It did not take much to predict that Jeff Green would not be in a great mood after Sunday’s game in Detroit. In addition to the Celtics suffering another loss, their nominal No. 1 scoring option did not log a minute of playing time in the fourth quarter, even when a failure of offensive execution doomed the Celtics down the stretch.
“That was [coach Brad Stevens‘] decision,” Green succinctly told reporters after the game.
Yet if Green is frustrated, imagine how Larry Sanders feels. Three games into his fourth professional season, the defensive machine has yet to play more than 22 minutes in a game. He experienced what may have been the ultimate indignity when he, in a preview of the fate that would befall Green on Sunday, did not get off the bench in the fourth quarter of Milwaukee’s win at TD Garden on Friday.
Like Green, Sanders’ shortage of playing time is not hard to explain, taken within a vacuum. He got off to a horrible start in the season opener, committing five fouls in 12 minutes and missing all three shots he took. In the Bucks’ home opener, a loss to the Raptors, Sanders again played like a dog on Sunday. He shot just 2-for-8 from the field and blocked just one shot in 21 minutes, 37 seconds of action, his most extensive burn of the season. He has not registered a millisecond of fourth-quarter playing time under new coach Larry Drew.
Unsurprisingly, Sanders is not pleased.
“Last year, I finished so many games,” Sanders told NBA.com. “I feel like that’s when I lock in the most. But I haven’t been able to get in to finish. That carries over to the next game. When you sit the last three quarters of each game, I can’t have no carryover. And it’s hard for me. I’m still a young player. It’s only my eighth year of playing basketball.”
Make no mistake, this is a full-fledged crisis for the Bucks. Sanders is their future. He was arguably the best defensive big man in the league last season and was unquestionably the league’s best shot-blocker, leading the league with a block percentage of 7.6 percent. That means he rejected one of out every 14 shots the opponent took. That’s dominance-level stuff.
Sanders, in other words, is not just some expendable piece a coach can or should discard based off one bad game — or even off one bad stretch in one game. If Sanders were completely lost, Drew might have a leg to stand on. But Sanders isn’t completely lost. He was actually OK overall against the Celtics on Friday, blocking four shots and scoring four points in 18 minutes. He was not outstanding by any stretch, but no one on the Bucks was in the first half of that game. If they had been, they would not have fallen behind by 22 points.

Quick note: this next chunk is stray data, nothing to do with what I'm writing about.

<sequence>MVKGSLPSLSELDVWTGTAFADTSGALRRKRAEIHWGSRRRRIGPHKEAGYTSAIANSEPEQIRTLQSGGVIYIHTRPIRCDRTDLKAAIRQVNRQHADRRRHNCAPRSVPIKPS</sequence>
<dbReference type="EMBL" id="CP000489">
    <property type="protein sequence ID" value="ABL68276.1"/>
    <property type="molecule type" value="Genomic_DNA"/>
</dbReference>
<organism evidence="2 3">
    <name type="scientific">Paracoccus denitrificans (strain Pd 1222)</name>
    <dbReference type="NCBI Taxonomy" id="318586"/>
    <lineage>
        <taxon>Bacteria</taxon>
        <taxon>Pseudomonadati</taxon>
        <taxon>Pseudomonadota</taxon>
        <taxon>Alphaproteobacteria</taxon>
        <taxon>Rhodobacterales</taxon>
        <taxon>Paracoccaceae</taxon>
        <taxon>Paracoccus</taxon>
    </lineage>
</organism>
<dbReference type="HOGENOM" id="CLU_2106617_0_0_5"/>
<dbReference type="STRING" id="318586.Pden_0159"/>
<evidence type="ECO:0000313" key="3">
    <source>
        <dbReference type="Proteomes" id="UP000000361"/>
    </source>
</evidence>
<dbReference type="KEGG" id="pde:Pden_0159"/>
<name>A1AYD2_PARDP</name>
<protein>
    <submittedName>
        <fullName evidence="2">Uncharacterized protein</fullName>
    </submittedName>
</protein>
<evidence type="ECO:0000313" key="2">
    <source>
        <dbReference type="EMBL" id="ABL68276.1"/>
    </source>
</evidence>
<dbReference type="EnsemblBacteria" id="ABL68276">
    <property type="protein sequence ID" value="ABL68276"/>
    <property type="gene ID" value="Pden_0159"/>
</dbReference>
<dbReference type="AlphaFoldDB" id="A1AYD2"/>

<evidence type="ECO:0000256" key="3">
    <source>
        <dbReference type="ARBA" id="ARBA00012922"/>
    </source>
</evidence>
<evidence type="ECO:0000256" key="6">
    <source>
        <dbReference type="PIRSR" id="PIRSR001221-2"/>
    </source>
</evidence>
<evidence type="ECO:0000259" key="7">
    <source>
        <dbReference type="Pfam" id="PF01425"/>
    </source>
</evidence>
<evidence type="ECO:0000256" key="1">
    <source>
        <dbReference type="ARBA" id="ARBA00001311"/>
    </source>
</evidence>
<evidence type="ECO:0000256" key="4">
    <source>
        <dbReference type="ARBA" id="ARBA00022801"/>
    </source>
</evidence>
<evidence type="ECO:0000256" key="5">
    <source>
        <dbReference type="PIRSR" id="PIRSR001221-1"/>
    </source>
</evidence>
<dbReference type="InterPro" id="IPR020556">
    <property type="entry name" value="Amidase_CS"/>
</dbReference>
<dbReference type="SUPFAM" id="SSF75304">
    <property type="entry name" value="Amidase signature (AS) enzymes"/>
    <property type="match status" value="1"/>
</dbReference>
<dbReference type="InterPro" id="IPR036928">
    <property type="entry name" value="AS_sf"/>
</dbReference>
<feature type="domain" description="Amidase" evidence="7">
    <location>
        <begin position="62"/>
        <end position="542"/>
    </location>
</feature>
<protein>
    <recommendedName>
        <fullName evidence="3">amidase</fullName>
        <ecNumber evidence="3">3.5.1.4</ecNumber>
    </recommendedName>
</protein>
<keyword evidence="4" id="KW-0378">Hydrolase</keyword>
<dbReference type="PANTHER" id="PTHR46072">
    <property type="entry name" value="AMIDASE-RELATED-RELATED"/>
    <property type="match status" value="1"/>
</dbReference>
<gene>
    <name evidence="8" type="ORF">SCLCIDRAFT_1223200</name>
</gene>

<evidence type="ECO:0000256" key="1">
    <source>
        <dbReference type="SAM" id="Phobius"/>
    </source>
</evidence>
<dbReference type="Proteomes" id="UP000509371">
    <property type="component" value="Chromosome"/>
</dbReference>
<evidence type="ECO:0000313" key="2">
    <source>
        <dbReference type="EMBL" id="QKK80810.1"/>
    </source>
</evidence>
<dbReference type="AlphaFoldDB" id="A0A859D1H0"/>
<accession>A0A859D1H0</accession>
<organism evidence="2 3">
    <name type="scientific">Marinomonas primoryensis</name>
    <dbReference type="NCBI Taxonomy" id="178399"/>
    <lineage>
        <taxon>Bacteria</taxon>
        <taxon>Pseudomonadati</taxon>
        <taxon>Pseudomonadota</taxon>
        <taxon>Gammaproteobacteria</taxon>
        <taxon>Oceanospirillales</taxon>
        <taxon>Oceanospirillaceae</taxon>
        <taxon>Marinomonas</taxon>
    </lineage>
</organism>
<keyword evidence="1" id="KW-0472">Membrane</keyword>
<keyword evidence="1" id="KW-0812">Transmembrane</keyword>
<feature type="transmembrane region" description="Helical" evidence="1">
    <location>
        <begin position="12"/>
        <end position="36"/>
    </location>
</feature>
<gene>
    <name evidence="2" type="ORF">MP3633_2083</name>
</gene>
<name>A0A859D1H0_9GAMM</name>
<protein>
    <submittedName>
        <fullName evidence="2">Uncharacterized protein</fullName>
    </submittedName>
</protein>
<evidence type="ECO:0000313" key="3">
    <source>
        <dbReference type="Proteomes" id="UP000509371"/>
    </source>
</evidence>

And don’t start claiming that Sanders alone was the reason the Bucks fell behind by that amount against the Celtics. Just don’t.
Drew has long been the NBA’s most accurately rated coach. That is, he is not underrated or overrated. His reputation fits. What Drew is is a serviceable pro coach whose handling of imperfect stars like Josh Smith has never been ideal, and who probably hurt the Hawks organization overall by not making it explicit that it was Al Horford‘s team, dooming the franchise to years of early-round playoff ousters on the shoulders of Smith and Joe Johnson. At the same time, his substitution patterns were not the worst — hello, Ty Corbin, Keith Smart and Mo Cheeks — and players do not seem to hate playing for him.
Yet if Drew, who was thrown something of a lifeline in an offseason in which better veteran coaches like George Karl and Lionel Hollins were left in the unemployment line, continues to handle this developing situation with Sanders the same way, the Bucks need to do what is necessary and replace him as soon as possible if he is not willing to adjust. This is not a matter of Jerry Sloan versus Deron Williams or Stan Van Gundy versus Dwight Howard, in which the team must choose between a top-tier head coach or a petulant star who is on his way out of town anyway.
Not only should the Bucks expect Sanders to work out of his early-season issues; they need him to. Playing in the first year of a four-year, $44-million contract extension he signed in August, Sanders is probably the Bucks’ biggest difference-maker and the foundation of their future. He is not someone they can afford — literally — to just toss aside because he’s had five bad days.
Four years into a career that very well could have had an NBA Defensive Player of the Year award on the mantel already, Sanders deserves a longer leash than the one Drew is giving him. If Drew is unwilling to give Milwaukee’s franchise defensive player that slack, the organization has an obligation to their team and the fans who might soon be asked to bankroll a new arena to install someone who is.
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